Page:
Beyond Labels: The Islamic World and the West
I worry sometimes that news stories like this from Reuters, “Dangerous and deepening divide between Islamic world, West,” serve to reinforce a sense of fatalism about our ability to understand each other across culture, religion and region.
For those who believe in a clash of civilizations between the Islamic world and Western democracy, the last few weeks must seem like final confirmation of their theory.
Even those who reject the term as loaded and simplistic speak sadly of a perhaps catastrophic failure of understanding between Americans in particular and many Muslims.
It’s the West versus the Rest, or it’s Islam versus the West. It makes it hard to reconcile a possibility for mutual understanding when we start out with such Manichean (dualistic) ways of thinking. Take a look at this book title:
While I have not read the book, the title alone makes Islam the object of my Western attention. It is something to figure out, to hold in some mystery. The late Columbia University professor Edward Said referred to this mental process as Orientalism, in particular reference to Arabs who reside in the Middle East.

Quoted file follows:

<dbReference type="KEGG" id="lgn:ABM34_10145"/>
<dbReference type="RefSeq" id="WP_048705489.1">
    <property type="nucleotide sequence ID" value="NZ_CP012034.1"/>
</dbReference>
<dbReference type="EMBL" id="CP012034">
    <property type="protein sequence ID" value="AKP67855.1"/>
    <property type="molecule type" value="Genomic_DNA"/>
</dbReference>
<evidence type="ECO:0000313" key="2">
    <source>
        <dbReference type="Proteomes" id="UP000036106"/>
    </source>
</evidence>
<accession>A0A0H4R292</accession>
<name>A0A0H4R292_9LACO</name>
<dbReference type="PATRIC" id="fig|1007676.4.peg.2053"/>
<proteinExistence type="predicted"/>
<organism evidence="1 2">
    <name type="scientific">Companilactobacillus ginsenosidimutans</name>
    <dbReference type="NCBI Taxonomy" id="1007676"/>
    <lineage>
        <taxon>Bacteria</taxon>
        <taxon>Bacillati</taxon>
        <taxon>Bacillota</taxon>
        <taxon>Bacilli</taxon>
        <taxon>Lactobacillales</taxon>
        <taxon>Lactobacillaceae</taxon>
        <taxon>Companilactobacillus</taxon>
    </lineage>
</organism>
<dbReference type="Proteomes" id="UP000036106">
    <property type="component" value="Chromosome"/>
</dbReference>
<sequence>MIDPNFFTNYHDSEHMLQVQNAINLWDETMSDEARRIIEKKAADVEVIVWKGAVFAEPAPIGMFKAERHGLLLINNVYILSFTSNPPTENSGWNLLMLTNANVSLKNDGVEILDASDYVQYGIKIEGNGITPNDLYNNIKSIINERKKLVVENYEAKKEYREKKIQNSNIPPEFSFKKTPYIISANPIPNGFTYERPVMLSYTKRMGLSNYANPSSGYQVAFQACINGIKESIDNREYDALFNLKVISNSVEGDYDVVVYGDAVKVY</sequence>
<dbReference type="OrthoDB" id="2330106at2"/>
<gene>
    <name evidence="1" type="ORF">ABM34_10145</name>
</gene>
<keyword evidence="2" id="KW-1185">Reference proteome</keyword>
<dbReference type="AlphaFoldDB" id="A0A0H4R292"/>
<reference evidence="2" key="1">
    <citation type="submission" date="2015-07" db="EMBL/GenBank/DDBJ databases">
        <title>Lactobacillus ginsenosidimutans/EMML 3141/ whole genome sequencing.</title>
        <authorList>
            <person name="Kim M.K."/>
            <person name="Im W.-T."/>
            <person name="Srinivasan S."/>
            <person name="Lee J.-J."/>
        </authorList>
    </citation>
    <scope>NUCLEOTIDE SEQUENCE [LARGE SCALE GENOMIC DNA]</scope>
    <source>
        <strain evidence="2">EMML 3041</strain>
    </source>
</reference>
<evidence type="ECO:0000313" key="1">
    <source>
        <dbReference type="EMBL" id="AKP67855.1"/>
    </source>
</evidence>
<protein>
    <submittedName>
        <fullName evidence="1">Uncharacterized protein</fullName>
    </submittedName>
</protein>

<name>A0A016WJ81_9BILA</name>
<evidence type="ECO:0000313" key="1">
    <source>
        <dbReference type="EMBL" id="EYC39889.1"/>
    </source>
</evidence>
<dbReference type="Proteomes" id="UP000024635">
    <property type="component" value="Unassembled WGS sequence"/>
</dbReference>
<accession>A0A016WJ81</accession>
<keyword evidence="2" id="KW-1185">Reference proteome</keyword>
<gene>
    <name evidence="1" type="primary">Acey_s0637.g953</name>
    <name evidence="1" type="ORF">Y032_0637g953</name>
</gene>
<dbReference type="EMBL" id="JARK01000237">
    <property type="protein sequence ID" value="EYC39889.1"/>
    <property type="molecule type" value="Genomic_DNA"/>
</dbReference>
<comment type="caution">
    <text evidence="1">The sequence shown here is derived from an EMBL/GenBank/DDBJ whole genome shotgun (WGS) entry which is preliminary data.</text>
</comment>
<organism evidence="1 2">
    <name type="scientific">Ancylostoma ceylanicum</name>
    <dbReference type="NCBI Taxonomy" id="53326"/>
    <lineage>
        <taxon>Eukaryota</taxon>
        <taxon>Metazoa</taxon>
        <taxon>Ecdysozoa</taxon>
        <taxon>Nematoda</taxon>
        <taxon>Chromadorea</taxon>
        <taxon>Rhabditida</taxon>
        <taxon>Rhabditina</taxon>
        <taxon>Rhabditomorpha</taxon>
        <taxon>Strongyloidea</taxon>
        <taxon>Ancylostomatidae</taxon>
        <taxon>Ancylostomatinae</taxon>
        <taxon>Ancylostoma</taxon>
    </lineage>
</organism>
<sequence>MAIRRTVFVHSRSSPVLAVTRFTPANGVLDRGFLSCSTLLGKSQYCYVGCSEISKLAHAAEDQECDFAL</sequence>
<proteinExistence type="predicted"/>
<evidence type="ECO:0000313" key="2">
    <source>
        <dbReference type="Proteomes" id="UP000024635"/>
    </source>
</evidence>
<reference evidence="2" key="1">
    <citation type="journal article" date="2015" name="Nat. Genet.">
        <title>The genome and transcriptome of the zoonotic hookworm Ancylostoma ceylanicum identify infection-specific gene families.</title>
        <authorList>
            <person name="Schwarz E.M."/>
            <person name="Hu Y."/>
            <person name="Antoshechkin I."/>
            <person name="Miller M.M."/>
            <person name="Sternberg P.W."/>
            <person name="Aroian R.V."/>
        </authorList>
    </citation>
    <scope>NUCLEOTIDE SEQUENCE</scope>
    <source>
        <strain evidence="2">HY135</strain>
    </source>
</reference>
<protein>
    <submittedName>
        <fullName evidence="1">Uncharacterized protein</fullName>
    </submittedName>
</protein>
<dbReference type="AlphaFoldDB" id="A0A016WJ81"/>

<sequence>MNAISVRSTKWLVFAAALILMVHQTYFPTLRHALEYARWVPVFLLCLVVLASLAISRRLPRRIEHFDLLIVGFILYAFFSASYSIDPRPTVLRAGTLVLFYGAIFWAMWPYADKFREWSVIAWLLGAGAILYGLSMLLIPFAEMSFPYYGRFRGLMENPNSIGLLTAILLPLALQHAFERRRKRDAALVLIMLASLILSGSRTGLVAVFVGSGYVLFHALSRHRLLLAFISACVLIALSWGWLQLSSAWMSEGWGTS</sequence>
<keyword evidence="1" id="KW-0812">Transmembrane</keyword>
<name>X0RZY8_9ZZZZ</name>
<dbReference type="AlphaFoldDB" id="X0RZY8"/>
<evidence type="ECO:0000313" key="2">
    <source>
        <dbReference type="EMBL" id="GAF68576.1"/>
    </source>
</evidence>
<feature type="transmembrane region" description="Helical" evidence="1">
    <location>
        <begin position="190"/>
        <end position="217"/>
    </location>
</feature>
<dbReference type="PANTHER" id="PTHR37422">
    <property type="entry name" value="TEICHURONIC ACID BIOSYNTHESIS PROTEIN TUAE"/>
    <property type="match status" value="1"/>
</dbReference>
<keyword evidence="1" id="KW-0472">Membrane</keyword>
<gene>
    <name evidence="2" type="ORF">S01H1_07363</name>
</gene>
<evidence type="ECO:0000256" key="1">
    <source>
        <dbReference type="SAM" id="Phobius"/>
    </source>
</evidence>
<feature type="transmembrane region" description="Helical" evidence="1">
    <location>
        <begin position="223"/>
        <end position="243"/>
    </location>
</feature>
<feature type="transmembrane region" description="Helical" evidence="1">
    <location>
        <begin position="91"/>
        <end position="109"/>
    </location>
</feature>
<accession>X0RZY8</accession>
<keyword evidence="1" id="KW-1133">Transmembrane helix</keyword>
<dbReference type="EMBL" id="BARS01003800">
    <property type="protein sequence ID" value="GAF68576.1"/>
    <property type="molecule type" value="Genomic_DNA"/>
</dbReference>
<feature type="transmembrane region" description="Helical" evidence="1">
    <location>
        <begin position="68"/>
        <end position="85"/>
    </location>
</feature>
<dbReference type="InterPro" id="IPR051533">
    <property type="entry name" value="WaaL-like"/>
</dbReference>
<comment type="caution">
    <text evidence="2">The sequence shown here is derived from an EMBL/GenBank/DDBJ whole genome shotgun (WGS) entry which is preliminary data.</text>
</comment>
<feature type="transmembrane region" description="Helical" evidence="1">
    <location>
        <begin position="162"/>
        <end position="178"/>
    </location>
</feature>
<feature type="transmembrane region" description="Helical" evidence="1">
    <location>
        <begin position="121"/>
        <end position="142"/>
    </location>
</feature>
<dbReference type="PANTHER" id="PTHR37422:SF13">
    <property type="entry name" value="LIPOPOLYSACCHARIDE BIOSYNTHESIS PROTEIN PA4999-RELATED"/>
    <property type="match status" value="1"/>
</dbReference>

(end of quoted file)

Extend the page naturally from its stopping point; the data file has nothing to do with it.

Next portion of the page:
We know from Edward T. Hall that cultures matter, but we should also be careful how we describe each other. What, for instance, is the Islamic world? If we are referring to people who practice the religion of Islam, then we must account for the over 1.6 billion who predominantly reside in Asia-Pacific. (Over 60% of Muslims live in this region.) But the Reuters article, “Dangerous and deepening divide between Islamic world, West,” is primarily about the approximately 20% of Muslims who reside in the Middle East and North Africa, not the Asia-Pacific region. It makes just passing reference to Afghanistan.
We should always read the news with a critical eye, paying special attention to loaded terms that even the Reuters staff acknowledged in this article were simplistic.